Person welding using PPE

The Ultimate Guide to Welding Safety

April is National Welding Month, a time to recognize the skilled welders who help manufacture products, build structures, and keep our nation growing.

While welding is an essential career, these individuals face potential safety hazards every day. In fact, according to the Occupational Safety and Health Administration (OSHA), over 500,000 U.S. workers are at risk for welding-related injuries. From exposure to fumes and gas, to burns, and even electrocution, it is important welders understand what to do (and what not to do) to protect themselves and others from serious injuries.

In honor of National Welding Month, check out these safety tips welders can implement to keep themselves out of harm’s way.


Tip #1 – Wear the Right PPE

Welders are at-risk of being exposed to harmful fumes, gases, heat, radiation, loud noises, and more. So, wearing the proper personal protection equipment (PPE) is key to keeping safe from these hazards.

To prevent heat and radiation injuries, welders are encouraged to wear flame-resistant clothing, welding gloves, welding sleeves, steel-toed boots, as well as welding hoods. UV safety glasses with side shields under their welding helmets are also recommended for increased eye protection. “Welder’s flash” is real and leads to swollen, painful eyes and in some instances permanent retinal damage, so proper eye protection is critical.

In addition to the PPE noted above, to avoid inhaling harmful fumes and gases emitted during welding, fume extractors or respirators can be utilized. Lastly, working in a fabrication shop can be loud, so anytime individuals are exposed to extreme noises for an extended period, remember to protect hearing by wearing earplugs.

Understanding which personal protection equipment to utilize and ensuring it is used properly can play a large role in preventing welding-related injuries.


Tip #2 – Maintain & Check Welding Equipment

When it comes to welding safety, it is better to be safe than sorry. Even if your welding equipment has been working fine, taking a few minutes to check it each day can never hurt. Keep an eye out for frayed wires, leaking hoses, dust and debris, and common wear and tear. Performing regular maintenance on your welding equipment will not only ensure it is working properly, but also reduce hazards.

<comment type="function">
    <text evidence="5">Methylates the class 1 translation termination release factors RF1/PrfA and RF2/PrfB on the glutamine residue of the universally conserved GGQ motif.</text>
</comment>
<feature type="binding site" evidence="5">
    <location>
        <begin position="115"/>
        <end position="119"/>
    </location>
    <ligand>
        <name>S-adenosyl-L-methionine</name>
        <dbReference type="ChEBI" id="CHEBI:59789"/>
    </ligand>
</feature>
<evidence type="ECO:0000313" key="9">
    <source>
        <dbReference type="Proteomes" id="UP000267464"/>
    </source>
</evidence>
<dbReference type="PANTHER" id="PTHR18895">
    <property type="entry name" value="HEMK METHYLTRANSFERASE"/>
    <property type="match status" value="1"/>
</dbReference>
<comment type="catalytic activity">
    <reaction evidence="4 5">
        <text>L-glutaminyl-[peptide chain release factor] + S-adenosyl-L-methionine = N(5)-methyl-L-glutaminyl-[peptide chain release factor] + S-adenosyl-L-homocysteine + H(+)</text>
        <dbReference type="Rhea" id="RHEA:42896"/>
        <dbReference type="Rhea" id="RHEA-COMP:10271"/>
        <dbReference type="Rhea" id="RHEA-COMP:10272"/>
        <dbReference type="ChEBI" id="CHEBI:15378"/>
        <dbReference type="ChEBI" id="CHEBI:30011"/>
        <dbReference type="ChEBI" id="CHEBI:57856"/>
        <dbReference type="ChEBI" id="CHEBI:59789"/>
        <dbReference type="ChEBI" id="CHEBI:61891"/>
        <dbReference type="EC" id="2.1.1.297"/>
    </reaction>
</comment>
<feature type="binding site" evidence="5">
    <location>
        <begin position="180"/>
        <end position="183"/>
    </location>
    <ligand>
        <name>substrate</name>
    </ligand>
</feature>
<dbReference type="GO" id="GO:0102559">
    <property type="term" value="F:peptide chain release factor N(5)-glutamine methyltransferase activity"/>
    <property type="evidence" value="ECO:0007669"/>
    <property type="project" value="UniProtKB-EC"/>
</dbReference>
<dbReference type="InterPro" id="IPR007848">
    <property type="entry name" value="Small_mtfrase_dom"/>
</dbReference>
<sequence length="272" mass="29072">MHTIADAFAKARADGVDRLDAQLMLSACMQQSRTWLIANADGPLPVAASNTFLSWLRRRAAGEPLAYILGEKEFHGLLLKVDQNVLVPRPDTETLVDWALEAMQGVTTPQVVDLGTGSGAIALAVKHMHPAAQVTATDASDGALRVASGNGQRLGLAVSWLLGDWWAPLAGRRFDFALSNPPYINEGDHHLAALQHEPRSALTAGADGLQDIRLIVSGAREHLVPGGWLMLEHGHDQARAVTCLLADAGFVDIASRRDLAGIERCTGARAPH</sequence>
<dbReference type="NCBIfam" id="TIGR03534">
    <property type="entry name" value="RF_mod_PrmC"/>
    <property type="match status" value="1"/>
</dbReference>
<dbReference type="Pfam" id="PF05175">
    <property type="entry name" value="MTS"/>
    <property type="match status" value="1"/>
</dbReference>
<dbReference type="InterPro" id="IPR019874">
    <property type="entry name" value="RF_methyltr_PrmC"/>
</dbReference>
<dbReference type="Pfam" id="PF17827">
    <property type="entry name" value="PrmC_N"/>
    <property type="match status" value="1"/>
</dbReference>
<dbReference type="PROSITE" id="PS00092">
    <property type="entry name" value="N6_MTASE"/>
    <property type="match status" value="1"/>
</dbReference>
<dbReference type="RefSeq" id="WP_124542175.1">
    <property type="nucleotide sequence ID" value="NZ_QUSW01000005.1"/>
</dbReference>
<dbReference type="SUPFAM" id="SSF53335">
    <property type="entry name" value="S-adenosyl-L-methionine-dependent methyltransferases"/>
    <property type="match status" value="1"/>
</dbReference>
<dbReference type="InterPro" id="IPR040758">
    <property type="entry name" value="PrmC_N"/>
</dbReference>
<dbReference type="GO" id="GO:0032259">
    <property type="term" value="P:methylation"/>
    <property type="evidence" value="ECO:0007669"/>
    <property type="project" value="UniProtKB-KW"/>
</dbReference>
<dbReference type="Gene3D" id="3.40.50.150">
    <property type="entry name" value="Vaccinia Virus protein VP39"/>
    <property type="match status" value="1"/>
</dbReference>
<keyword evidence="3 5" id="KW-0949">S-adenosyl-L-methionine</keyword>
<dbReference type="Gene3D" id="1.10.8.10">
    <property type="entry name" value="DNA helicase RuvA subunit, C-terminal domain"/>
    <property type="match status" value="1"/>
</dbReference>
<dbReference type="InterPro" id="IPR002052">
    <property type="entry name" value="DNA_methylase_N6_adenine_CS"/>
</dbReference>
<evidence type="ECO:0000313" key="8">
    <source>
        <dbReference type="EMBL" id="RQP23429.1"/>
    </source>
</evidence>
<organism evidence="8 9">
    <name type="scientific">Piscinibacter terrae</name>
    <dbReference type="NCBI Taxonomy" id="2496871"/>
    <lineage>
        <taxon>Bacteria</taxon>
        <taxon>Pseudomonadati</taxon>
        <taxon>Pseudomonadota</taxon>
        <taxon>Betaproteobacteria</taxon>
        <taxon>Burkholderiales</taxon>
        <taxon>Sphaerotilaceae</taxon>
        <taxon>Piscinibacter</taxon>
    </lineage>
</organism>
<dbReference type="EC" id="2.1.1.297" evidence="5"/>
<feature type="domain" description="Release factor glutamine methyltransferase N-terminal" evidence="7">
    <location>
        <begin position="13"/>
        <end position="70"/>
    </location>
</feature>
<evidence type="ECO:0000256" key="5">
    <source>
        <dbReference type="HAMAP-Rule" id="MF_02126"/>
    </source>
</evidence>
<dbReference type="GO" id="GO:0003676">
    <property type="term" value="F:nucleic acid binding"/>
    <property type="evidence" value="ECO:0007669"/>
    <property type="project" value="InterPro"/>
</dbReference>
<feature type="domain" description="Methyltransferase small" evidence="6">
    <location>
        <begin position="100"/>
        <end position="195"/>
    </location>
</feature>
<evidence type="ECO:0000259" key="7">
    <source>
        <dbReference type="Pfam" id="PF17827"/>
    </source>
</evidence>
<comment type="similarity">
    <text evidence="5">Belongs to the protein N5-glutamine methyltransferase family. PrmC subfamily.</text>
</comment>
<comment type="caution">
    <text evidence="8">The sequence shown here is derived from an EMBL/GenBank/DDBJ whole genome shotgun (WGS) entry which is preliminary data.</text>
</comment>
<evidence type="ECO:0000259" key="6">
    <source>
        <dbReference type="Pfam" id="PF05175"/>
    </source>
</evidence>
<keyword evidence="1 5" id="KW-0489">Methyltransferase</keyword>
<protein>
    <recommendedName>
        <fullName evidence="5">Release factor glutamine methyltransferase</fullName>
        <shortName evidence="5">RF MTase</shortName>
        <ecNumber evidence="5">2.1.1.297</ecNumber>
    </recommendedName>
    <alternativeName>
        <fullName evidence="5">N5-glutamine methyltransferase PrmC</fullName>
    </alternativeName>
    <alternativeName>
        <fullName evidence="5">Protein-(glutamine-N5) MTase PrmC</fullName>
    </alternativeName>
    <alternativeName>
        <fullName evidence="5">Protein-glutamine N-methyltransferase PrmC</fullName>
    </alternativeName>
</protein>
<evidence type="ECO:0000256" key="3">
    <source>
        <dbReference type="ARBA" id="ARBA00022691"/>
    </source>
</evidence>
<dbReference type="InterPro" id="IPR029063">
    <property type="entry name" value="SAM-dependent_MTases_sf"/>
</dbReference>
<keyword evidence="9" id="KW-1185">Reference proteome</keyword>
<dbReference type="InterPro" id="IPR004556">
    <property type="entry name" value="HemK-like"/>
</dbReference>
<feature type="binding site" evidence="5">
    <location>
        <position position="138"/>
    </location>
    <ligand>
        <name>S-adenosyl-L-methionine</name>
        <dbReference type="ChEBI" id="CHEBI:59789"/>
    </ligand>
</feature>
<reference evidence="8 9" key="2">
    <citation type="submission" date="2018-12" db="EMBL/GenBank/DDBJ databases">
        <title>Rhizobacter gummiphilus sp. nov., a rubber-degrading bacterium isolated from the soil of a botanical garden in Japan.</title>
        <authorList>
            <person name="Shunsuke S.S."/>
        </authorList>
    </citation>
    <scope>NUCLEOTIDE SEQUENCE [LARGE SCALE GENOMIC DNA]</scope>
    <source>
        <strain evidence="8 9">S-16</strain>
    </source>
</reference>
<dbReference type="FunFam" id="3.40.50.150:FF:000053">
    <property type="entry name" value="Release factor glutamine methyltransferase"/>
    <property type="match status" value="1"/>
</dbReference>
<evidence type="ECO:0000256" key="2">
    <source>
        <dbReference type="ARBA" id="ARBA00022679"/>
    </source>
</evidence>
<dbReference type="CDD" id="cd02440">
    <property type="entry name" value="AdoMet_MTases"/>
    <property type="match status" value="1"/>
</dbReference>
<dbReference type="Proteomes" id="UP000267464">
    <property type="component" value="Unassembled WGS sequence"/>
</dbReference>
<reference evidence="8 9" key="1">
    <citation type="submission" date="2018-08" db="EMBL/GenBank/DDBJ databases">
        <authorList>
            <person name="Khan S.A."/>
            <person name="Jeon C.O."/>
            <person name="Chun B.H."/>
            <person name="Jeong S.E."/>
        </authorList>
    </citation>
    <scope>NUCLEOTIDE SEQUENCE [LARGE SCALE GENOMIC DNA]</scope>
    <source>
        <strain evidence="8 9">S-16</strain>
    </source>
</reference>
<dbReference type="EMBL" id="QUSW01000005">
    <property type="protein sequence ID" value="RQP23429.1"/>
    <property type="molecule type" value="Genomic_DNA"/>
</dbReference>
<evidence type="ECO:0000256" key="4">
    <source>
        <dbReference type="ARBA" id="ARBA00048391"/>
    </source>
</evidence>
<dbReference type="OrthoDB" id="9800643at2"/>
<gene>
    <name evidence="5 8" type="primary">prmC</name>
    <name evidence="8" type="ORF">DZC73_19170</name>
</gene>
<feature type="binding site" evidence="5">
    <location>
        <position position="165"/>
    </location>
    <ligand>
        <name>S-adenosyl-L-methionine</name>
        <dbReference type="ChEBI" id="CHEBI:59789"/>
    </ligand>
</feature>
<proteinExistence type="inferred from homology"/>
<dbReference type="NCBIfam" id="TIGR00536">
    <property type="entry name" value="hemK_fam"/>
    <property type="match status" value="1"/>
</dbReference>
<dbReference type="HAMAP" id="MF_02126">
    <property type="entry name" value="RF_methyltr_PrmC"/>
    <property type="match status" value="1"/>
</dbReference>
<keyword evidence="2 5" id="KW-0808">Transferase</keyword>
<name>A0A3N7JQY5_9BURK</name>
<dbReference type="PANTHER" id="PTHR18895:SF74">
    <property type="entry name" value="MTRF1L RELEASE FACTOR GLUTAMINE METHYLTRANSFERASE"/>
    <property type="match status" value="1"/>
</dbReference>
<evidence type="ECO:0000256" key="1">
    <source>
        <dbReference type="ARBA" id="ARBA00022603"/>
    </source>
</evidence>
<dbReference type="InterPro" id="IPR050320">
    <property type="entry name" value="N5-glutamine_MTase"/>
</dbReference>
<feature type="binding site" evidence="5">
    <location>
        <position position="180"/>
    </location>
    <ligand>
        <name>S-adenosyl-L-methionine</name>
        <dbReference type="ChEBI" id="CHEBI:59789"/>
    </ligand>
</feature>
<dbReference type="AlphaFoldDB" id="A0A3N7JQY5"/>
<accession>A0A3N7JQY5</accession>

Tip #3 – Know Your Environment & Keep It Clean

Welders should always be aware of their environment. Knowing where tools and materials are located not only increases efficiency, but also in the event of an emergency, knowing where the fire extinguisher, first aid kit, and emergency exits could be lifesaving. Having a dedicated workspace as well as a map that highlights where to find key safety equipment is vital to a welder’s safety.

Plus, in a welding shop, workspaces should be kept clean and free of clutter. If extension cords are laid haphazardly across the floor or trash from lunch is left in the shop, this could put others at risk for trip and fall injuries, and fire as sparks from the welding arc can travel several feet and could unintentionally fall on flammable material that is laying around.


Tip #4 – Prevent Electric Shock

While many individuals may associate welding with burn or eye injuries, electrocution is a very serious risk welders could face. Welding with wet or sweaty gloves that come in contact with the live parts of welding equipment and the workpiece can lead to electric shock. To prevent electrocution, welders should always check to make sure their gloves are dry as well as wear insulated clothing before beginning work.


Tip #5 – Continued Education & Training is Key

As technology and equipment evolve, so will the welding industry. It is critical for welders to regularly participate in certification programs and safety trainings to ensure they are up to date on the latest trends and safety practices to keep not only themselves, but other welders they work with safe.


Uncompromising Safety

In honor of National Welding Month, JGM encourages all welders to make safety job number one. Welders play an essential role in manufacturing products and building structures, so keeping these skilled individuals healthy and safe is important. To learn more about how JGM fosters a culture focused on uncompromising safety, click here.

When you're building the impossible, safety must be the number one priority.
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